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37 responses to “#GoBackSBS asylum-seeker doco aftermath”

  1. paul walter

    What a slu*g Sheehan is.
    What I’ve seen of it, one large chunk where they were staying in Malaysia and then Africa or the Middle East, was rivetting.
    It was encouraging to see some thing of the hype and emotion reined and it is the first show to live up to a full conception of “reality tv”, as they said in Crikey. Even reality can be interesting, cat’s out of the bag, whoops!
    I hoped we could see that at least the country that has agonised on this issue for over a decade is at last discovering more sophisticated ways of explaining what our current issues to the atomised public we are, in effect explaining our selves to ourselves. For the first time genuinely delicately and with some sensitivity appropos the Malaysian refugees and Malaysian or Indonesian poor, the real victims of wars and disasters somewhere else.
    “Lest we forget”.
    Also our own lot, with that oddly aussie friendship between the young woman who seemed so shell shocked and the more streetwise mature woman who befriended her. I heard of the younger woman later warming to Africans, so it shows how the integrity and message is delivered in the term “sensitivity” and works in the “Town Like Alice” metaphor. Beautiful how cultural knowledge is passed on.
    But what fearsome places these are for fat cats like us.
    Did I see the polis looking a little shame-faced today?

  2. Charlie

    I hate voice-overs telling me what I should be thinking or feeling.

  3. adrian

    Quite brilliant and courageous television.

    Although why you’d link to the stinking pile of excrement that is the Sheehan article for a ‘countervailing perspective’ is a mystery.

  4. patrickg

    I hate voice-overs telling me what I should be thinking or feeling.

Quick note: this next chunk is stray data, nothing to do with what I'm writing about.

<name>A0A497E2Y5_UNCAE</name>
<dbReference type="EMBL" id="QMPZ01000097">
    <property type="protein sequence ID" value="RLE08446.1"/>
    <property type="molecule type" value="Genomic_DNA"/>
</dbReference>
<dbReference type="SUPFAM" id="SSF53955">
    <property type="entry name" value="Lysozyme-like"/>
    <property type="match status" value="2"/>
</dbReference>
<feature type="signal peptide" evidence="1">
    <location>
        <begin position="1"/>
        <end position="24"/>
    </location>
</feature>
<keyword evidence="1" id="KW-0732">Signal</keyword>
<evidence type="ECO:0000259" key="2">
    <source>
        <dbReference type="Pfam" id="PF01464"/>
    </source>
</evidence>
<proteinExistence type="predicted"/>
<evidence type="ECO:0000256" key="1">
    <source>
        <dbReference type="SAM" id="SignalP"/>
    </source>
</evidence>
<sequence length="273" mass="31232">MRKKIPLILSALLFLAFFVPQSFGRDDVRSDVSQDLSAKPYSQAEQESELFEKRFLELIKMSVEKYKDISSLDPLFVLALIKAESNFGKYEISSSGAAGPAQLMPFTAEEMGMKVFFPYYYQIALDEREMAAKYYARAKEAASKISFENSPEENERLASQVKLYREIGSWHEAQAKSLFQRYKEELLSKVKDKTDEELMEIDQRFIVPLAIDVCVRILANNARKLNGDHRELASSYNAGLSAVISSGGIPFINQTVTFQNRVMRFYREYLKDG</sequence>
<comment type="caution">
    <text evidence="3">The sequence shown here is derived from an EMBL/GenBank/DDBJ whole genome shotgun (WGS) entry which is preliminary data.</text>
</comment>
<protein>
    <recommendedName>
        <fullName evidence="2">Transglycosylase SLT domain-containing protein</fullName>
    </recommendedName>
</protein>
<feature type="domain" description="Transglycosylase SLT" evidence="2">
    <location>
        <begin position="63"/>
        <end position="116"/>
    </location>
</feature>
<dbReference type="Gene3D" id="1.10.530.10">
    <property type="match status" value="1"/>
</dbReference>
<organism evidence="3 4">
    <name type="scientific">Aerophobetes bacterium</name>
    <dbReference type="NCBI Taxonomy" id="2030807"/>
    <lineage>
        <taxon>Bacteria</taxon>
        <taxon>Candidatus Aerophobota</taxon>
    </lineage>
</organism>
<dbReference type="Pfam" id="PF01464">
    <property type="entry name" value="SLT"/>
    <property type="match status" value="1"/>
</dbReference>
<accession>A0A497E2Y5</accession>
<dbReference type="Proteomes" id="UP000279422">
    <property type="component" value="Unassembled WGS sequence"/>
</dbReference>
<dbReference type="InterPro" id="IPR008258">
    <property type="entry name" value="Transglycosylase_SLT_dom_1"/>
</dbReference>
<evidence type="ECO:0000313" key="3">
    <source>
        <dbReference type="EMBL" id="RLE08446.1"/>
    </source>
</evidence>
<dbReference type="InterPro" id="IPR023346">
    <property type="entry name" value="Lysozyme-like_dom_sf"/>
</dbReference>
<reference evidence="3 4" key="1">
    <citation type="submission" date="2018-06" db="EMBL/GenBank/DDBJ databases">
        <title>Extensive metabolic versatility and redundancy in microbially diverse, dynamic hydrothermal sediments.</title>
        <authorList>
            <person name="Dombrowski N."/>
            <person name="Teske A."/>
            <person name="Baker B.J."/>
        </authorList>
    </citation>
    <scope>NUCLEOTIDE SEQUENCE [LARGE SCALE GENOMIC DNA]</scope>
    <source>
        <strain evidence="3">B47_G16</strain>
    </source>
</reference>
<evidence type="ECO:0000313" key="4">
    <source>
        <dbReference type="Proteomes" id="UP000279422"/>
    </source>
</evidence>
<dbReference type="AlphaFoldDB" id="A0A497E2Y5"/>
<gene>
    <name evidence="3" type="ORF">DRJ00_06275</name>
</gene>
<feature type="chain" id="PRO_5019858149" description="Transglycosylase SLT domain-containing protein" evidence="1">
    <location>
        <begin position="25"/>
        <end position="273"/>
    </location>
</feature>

Good thing there were literally none in this show, which you’d know because you watched it, of course.

  5. Robert Merkel

    I think it was on Crikey that somebody said that every TV producer in Australia is probably kicking themselves right now. They’re right – it was brilliant television.

    I suppose what I found most interesting was that most of the participants – even the offputting Racquel – “got it”, after spending time with some of the refugee families. Not exactly a huge sample size, but interesting nonetheless.

    Yes, it was simplistic and tabloid, and wasn’t some anodyne “objective” look at the issue. Tough.

  6. The Lorax

    I was gutted Racquel piked out and didn’t go to the Congo.

  7. Paul Burns

    Watched the first two episodes and am stukk kicking myself for forgetting to watch episode 3 last night. What I saw was absoluteky brilliant. At least I’ll be able to cqatch it up online.
    No surprise the Young Lib’s heart didn’t soften. (I wonder how many Lib politicians watched it?_
    I found Racquel’s attitudes fascinating, if only because it showed what we have to struggle against. Glad to hear she softened later, though there were signs of that even in episode one.
    Great stuff!

  8. Tim Dymond

    I note from twitter that Samantha Maiden is equating criticism of Racquel’s racism to racism itself. However the people who set up the ‘Deport Racquel Moore’ facebook group did no one any favours.

  9. Fran Barlow

    I watched all three episodes in sequence on download from SBS.

    I found that it passed the most important tests of documentary — data salience to issues raised and accuracy. That it was also confronting and somewhat polemical doesn’t diminish this.